8 Showrunners Who Should've Been Banned From Their Own Shows
Sometimes the biggest drama is happening off-screen.
1. Scott Gimple – "The Walking Dead "
The zombie apocalypse drama "The Walking Dead" kicked off with such promise. But when Scott Gimple took over as showrunner in Season 4, the narrative meandered slower than the show's undead. Fans were frustrated with story arcs that went nowhere and character decisions that made less sense than a horde of walkers opening a beauty salon. Remember when Carl Grimes, a character fans had watched grow up, was written off in the most maddeningly nonchalant way? That was Gimple's doing. Oh, and fun fact? The infamous bat-wielding villain, Negan, was actually Gimple's favorite character to write Rotten Tomatoes critics labeled the show under Gimple as "visually inventive" but lamented its "empty feel."
2. Steven Moffat – "Doctor Who "
Steven Moffat's tenure as the "Doctor Who" showrunner was as bumpy as a ride in the TARDIS with a broken chameleon circuit. Though he penned some fantastic episodes in Russell T. Davies' era, his storytelling as a showrunner often spiraled into convoluted plotlines that left fans scratching their heads. Moffat had a knack for setting up exciting mysteries, but the payoff was often as disappointing as a sonic screwdriver with dead batteries. Even the most loyal "Doctor Who" fans complained about the show's "lack of character development" under his leadership.
3. Mark Schwahn – "One Tree Hill"
"One Tree Hill" started as a teen drama about two half-brothers and basketball. But under Mark Schwahn's direction, it quickly jumped the shark... or should I say dog? Remember when a dog ate Dan's replacement heart? Despite the show's popularity, critics on Rotten Tomatoes dismissed it as a "guilty pleasure" that "takes itself too seriously." Beyond the on-screen drama, Schwahn was accused of sexual harassment by several cast and crew members, leading to his dismissal from his post-"One Tree Hill" job, "The Royals." He definitely should have been shown the red card much earlier.
4. Carter Bays and Craig Thomas – "How I Met Your Mother"
Carter Bays and Craig Thomas, the showrunners for "How I Met Your Mother," managed to snatch defeat from the jaws of victory with their final season. What was once a fresh, funny sitcom turned into a mess of time jumps and character assassinations. Remember the wedding that lasted an entire season, only for the couple to divorce in the first 20 minutes of the finale? Fans and critics alike were disappointed, with the final season earning a lackluster 75% on Rotten Tomatoes. It was a twist that felt like a slap to the face, or in this case, five slaps to the face, right Barney?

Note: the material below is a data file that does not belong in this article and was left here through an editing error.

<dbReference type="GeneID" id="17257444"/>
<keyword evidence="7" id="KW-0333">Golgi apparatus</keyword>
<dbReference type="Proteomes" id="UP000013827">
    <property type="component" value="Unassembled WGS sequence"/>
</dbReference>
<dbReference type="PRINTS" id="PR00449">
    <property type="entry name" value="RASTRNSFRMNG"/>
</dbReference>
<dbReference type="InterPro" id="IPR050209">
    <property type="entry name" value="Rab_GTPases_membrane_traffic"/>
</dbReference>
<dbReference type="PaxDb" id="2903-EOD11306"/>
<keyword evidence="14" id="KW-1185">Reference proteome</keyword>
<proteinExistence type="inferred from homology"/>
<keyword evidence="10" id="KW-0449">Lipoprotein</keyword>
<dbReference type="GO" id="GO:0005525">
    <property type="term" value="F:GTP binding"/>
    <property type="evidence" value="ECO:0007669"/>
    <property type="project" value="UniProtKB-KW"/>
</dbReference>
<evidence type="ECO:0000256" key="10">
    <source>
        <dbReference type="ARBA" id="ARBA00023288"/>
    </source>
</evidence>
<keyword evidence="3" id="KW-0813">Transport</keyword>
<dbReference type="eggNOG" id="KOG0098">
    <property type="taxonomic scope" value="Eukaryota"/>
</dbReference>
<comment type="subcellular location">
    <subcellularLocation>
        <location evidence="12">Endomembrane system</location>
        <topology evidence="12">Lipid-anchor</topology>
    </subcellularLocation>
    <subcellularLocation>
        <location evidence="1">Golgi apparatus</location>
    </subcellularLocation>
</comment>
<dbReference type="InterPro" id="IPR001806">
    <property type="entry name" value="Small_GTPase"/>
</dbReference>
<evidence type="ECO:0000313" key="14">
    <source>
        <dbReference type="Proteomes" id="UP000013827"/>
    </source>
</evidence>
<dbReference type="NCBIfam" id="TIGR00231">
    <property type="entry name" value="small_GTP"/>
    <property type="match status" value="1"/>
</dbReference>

5. Jason Rothenberg – "The 100"
Jason Rothenberg's "The 100" began as a gritty survival drama with promising character development and moral dilemmas. But Rothenberg appeared to adopt the mantra "shock over substance," resulting in unnecessary character deaths and plotlines that spun out of control like a space station plummeting to Earth. The infamous 'Bury Your Gays' trope incident led to fan backlash and a drop in ratings. Critics on Rotten Tomatoes dubbed the later seasons "tiring".
6. Marlene King – "Pretty Little Liars"
Marlene King's "Pretty Little Liars" was the epitome of a captivating mystery... for the first few seasons. But as the show stretched on, the plotlines became as messy as the Liars' love lives. King seemed to prefer shock value over logic, leading to reveal after reveal that had viewers raising their eyebrows more than the show's perpetual "shh" gesture. Even the most dedicated fans felt exhausted trying to follow the convoluted plot. Fun fact: King admitted she had no idea who "A" was when she started the series. And, well, what could you possibly expect after that revelation?
7. Ryan Murphy – "Glee "
Oh, Ryan Murphy, what did you do to "Glee?" It started as a quirky, charming high school musical drama. But years passed, and under Murphy's leadership, it devolved into a parody of itself. It felt like Murphy threw character consistency out the window, and storylines had more unnecessary turns than a show choir's choreography. Remember the infamous school shooting episode? It was a serious issue treated with an astonishing lack of sensitivity. The show's final seasons suffered a substantial decline in ratings. Trivia: Murphy admitted to having no plan for the show after Season 3, which was painfully evident.
8. Darren Star – "Emily in Paris"
Star created both "Sex and the City" and "Beverly Hills, 90210" but seems to have left his magic touch back in the '90s. Star's "Emily in Paris" felt like "Sex and the City" but with more croissants and less character depth. The show was roundly criticized for its clichéd portrayal of French culture, lackluster storytelling, and a protagonist who somehow became a social media influencer overnight by posting pictures of pain au chocolat. Despite winning a Golden Globe nomination (yes, really), the series has a mere 62% rating on Rotten Tomatoes. Critics called it "light on substance," which is putting it mildly.